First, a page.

Check out the lyrics to many of her songs, and you’ll see the motif. In the slow rocking, piano-driven “Burned by Bridges” (2020 EP Flare), which candidly discusses what happens when your family is absent on the road due to a music career; she phrases it this way: I was burned by bridges, I was burned by strings/ Tossed by body in the fire, burned down everything/ I was standing on solid ground, the smoke was gone, my soul was found. Or “Black Rose Canyon,” a song featured on her current album, which pegs the sky pregnant with rain and the Oak trees of California hiding underneath the freeways/ And if you don’t pay attention, you won’t notice them most days/ I don’t notice them most days.” (Lyrics by Alfred Howard.)
Another prevalent theme in her work is the idea of romance gone wrong and the coping skills developed to protect a tender heart. She describes the emotional armor that women are sometimes forced to wear for protection, especially in relationships where men are a possible threat. “My album is really about a relationship that went really wrong. And it’s about putting that armor down and really getting hurt. There is a lot of that in my writing. My brand is sadness and grief, but that’s also what everyone is going through from 2020 to now—how are we getting through this?”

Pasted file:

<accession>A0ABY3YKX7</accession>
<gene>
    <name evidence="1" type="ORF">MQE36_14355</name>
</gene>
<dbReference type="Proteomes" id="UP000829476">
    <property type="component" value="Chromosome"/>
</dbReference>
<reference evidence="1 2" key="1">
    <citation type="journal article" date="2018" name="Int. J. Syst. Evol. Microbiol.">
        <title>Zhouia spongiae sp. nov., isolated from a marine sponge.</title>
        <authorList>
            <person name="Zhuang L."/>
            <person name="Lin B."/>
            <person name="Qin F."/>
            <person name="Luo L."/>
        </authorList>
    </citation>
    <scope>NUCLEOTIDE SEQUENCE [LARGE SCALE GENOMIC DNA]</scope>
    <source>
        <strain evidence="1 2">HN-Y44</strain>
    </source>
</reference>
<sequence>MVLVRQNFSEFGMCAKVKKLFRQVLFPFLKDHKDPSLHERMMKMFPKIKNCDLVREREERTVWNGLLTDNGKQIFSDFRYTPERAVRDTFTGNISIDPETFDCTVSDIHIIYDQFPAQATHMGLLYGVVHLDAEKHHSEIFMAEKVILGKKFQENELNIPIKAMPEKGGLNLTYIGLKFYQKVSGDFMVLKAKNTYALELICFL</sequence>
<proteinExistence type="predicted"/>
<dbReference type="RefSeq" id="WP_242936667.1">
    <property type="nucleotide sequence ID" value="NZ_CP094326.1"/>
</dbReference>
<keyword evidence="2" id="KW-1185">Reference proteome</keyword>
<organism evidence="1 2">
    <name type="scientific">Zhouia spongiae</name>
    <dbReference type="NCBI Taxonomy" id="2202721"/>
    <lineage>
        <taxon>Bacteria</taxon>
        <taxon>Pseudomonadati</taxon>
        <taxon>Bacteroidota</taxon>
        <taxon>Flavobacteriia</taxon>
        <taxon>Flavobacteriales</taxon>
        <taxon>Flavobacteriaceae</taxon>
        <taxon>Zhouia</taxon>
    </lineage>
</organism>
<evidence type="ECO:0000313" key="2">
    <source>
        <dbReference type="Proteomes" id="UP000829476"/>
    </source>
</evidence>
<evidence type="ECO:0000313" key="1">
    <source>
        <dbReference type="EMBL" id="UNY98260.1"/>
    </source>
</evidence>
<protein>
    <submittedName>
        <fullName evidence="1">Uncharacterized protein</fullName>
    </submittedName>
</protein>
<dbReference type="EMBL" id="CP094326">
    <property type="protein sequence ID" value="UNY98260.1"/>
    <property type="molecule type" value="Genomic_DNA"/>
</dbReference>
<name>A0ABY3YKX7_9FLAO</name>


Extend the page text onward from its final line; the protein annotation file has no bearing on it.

Born Lauren Leigh Martin, she was first nominated for San Diego Music Awards (SDMA) honors in 2021. Last year, she won for Best Pop Song for “Trust Fall,” and she has been nominated again this year for Best Pop Artist as well as Best Pop Album for her latest offering, Ghost in the Picture (reviewed in this issue). As a San Diego artist, born and raised, Lauren has music in her blood; her father, guitarist Claudio Martin, is featured on her album. Her aunt, Americana powerhouse Eve Selis, encouraged her in music from a young age. However, she did not want to succeed on her family connections.